Crestar buys Citizens Bancorp 103 branches added in move to dominate greater D.C. region

'Strategic position'

Acquisition elevates institution to No. 2 in Md. in total assets

September 17, 1996|By Kevin L. McQuaid | Kevin L. McQuaid,SNL Securities LP, Charlottesville, Va.SUN STAFF

Crestar Financial Corp. yesterday moved to become the largest banking company in the greater Washington area through a $775 million acquisition of Citizens Bancorp, a combination that furthers the Richmond, Va.-based financial institution's Napoleonic push into Maryland.

By acquiring the Laurel-based Citizens, Crestar will boost its asset base by $4.2 billion, or 23 percent, and add $3.1 billion in deposits, 103 new branches and more than 220,000 new deposit accounts.

At the same time, Crestar will counter regional expansions by larger competitors such as First Union Corp. and NationsBank Corp., two North Carolina conglomerates.

"If you look at Crestar's market position, it flows north from Richmond to Baltimore," said Richard G. Tilghman, Crestar's chairman and chief executive. "We're real strong in Washington and Northern Virginia, but we needed to bulk up on the Maryland side of the equation. Citizens is almost a mirror image of us, and when you put the two together, you end up with a very strong institution in terms of its deposits and branch network."

With Citizens, Crestar will become the state's second largest financial institution behind NationsBank in terms of total assets, with $22.7 billion, and control 482 branches. The enlarged Crestar also will become the largest banking company headquartered in Virginia, Washington or Maryland, double the size of its nearest competitor, Signet Banking Corp.

And nationwide, the combined entity will jump 10 spots to rank as the 34th largest U.S. bank in terms of assets, according to SNL Securities of Virginia.

Crestar estimates it will save $52.3 million by combining back office operations and by closing 45 branches.

Up to 600 of Citizens' 1,900 employees may be terminated as a result of the merger, although Tilghman said the company plans to integrate as many of the employees as possible.

The acquisition of Citizens, contingent upon both regulatory and shareholder approval, is expected to close by March 31.

"We pick up some added horsepower that one really needs to work this market," said Jeffrey R. Springer, Citizens' president, who along with Chairman Alfred H. Smith Jr. will become a Crestar board member after the purchase. "In terms of both commercial and retail banking, we married up really well. Our growth strategies, cultures and core values are very similar."

Both banks have grown tremendously in recent years. Last year alone, Crestar absorbed the Loyola Capital Corp. through a $259 million acquisition, and added former Chase Bank of Maryland and Mellon Bank (Maryland) branches.

Those moves, along with new services, have more than quadrupled Crestar's net income since 1991, and its asset base has risen 55 percent.

Citizens, too, has seen its star climb, as its 1995 earnings were 78 percent above those of five years ago, and its assets have grown by 35 percent.

Banking industry analysts also touted the Citizens purchase as a positive step for Crestar. "Citizens has always been a respected name in the region with healthy balance sheets, so this makes Crestar a significantly more powerful player," said Charles Wittmann, a Wheat First Butcher & Singer analyst in Richmond.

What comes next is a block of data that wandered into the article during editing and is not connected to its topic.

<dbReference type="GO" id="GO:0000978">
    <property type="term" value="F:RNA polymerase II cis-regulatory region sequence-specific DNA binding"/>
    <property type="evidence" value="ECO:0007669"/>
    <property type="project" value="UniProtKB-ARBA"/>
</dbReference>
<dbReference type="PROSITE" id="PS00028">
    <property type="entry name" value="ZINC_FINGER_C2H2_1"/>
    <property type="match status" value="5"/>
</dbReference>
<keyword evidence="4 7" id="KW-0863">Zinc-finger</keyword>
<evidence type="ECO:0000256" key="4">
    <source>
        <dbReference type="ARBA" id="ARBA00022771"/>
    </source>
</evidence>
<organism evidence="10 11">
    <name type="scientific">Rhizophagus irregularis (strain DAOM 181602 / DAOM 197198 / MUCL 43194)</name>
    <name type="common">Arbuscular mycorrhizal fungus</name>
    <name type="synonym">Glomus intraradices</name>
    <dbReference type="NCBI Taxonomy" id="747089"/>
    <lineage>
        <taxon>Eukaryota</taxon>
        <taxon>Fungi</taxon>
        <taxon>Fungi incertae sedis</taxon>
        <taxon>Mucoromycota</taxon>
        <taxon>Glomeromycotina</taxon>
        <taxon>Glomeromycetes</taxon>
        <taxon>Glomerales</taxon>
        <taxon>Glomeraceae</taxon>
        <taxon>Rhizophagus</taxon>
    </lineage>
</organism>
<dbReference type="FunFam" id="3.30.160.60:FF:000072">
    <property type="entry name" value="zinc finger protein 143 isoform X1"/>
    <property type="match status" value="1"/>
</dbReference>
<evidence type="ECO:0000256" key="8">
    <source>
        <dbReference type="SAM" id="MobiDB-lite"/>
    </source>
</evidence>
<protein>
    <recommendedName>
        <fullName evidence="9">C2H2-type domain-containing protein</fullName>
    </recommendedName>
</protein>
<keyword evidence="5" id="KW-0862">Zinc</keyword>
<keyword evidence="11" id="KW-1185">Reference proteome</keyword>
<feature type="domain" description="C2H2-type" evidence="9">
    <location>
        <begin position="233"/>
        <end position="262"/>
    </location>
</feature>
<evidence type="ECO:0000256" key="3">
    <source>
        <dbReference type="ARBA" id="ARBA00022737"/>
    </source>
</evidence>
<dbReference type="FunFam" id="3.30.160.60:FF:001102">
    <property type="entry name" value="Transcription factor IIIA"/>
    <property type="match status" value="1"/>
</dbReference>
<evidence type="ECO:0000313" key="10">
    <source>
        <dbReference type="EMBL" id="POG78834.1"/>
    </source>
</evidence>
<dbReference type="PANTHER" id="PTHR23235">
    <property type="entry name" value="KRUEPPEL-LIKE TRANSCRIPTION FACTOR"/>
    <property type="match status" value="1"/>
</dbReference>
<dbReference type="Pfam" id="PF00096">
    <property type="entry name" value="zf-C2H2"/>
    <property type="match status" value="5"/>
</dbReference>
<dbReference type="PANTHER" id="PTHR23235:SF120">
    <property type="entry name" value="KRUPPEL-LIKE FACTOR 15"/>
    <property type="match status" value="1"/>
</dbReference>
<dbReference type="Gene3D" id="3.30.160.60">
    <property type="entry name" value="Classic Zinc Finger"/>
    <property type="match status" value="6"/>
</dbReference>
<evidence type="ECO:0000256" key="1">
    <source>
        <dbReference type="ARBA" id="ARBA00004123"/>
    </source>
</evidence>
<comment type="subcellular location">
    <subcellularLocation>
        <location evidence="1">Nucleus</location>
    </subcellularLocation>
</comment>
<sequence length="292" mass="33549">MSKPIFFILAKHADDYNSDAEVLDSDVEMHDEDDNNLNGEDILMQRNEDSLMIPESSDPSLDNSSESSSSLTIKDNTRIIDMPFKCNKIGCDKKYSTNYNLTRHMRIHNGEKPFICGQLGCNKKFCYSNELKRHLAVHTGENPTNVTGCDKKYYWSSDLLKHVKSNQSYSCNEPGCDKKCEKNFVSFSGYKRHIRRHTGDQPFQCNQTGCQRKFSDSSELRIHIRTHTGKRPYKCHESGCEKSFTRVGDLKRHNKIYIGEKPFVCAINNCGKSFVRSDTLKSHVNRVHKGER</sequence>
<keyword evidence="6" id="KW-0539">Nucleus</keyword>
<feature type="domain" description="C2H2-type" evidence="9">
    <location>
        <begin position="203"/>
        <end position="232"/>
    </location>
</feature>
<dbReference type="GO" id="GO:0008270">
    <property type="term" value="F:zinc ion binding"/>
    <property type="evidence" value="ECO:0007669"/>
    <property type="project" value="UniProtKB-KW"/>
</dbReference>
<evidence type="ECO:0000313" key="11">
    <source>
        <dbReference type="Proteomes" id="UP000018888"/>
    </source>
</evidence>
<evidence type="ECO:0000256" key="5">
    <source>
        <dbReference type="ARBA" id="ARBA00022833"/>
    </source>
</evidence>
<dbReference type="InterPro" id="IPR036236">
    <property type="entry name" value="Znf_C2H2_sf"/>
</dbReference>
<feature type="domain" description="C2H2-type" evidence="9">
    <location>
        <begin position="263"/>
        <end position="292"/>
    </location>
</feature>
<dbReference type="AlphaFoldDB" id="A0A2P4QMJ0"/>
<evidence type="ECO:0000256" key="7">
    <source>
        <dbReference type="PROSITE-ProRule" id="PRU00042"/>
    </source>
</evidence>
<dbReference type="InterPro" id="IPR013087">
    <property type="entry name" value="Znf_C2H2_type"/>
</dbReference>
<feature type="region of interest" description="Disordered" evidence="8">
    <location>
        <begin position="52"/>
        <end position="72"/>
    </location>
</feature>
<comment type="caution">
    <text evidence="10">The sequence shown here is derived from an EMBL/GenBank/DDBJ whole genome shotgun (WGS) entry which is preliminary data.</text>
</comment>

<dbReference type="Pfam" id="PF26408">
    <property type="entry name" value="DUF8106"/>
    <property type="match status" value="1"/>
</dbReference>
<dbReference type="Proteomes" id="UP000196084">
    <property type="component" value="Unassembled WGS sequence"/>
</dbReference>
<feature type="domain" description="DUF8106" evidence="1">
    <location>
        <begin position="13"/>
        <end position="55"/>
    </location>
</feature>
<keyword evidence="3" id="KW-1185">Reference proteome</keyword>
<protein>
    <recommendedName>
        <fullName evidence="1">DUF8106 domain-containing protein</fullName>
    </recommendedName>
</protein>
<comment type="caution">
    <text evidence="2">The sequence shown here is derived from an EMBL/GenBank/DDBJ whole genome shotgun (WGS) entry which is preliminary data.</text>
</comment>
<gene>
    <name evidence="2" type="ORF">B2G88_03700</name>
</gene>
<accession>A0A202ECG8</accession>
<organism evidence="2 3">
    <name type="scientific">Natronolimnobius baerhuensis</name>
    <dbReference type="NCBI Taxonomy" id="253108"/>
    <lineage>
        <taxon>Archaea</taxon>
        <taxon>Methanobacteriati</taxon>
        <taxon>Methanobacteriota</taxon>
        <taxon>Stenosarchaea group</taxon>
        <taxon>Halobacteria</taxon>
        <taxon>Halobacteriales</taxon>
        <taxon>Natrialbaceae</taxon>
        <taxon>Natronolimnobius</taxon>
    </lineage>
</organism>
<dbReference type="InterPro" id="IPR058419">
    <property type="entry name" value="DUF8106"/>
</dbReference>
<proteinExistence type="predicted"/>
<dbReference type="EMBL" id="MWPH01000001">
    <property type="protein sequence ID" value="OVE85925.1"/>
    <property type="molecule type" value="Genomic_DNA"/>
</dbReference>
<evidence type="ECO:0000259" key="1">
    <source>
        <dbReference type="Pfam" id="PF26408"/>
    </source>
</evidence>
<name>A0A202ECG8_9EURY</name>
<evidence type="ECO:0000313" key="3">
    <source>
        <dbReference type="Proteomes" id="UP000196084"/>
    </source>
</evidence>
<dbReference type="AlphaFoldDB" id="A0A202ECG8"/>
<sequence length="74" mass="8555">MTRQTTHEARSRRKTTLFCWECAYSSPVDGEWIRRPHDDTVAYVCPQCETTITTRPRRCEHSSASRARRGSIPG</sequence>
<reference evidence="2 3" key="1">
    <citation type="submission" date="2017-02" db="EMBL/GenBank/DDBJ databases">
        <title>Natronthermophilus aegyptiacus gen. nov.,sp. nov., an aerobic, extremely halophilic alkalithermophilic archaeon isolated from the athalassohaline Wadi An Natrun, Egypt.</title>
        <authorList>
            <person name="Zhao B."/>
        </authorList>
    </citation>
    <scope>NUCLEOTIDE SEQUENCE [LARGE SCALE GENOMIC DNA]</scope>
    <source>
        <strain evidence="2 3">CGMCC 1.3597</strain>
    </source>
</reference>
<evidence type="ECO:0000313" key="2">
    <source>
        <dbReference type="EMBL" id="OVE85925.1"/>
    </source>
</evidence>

But Crestar will pay a hefty price for the increased power and market share.

Based on its $51.25 per share offer and Citizens' closing stock price on Friday, Crestar intends to pay a 59 percent premium in stock to purchase Citizens.

"They paid a full price, but at the end of the day they'll have an attractive strategic position in Baltimore and Washington to compliment their already strong position in Virginia," said George A. Bicher, an Alex. Brown & Sons Inc. analyst in New York.

Citizens' stock price leaped $14.75 per share to close at $47 yesterday on news of the acquisition, while Crestar's per share price fell $2.25 to close at $59.125.

Additionally, Crestar plans to take a $43 million, 50 cents per share, pretax charge in the second quarter to absorb Citizens, and the purchase will dilute Crestar earnings in that three-month period by 12 cents per share, or 2.2 percent.

By the end of the third quarter of next year, however, Crestar anticipates the Citizens acquisition will positively affect its earnings.

Alex Hart, a Ferris Baker Watts Inc. analyst, also predicted the Crestar/Citizens' deal might spark a flurry of other area bank mergers, as competitors jockey to gain market share and react to Crestar's growth.

Biggest bank/thrift deals

I= The 10 biggest bank and thrift acquisitions since Jan. 1:

Buyer .. .. .. .. .. .. .. .. .. .. Seller .. .. .. .. .. Value

.. .. .. .. .. .. .. .. .. .. .. .. .. .. .. ... .. ... .. (billions)

Wells Fargo (Calif.) .. .. .. First Interstate (Calif.) .. . $12.3

NationsBank (N.C.) . .. .. .. Boatmen's Bancshares (Mo.) ... 9.7

Washington Mutual (Wa.) .. .. Keystone Holdings (Calif.) ... 1.6

First Nationwide (Calif.) ... Cal Fed Bancorp (Calif.) . ... 1.4

Crestar (Va.) ... .. .. .. .. Citizens Bancorp (Md.) . .. .. 0.75

HSBC Holdings * . .. .. .. .. First FS&LA of Rochester (N.Y.)0.65

Union Planters (Tenn.) ... .. Leader Financial (Tenn.) .. .. 0.5

First Union (N.C.) . .. .. .. Center Financial (Conn.) .. .. 0.38

First Union (N.C.) . .. .. .. Home Financial (Fla.) .. .. .. 0.34

lTC US Bancorp (Ore.) .. .. .. .. California Bancshares (Calif.) 0.33

* Foreign

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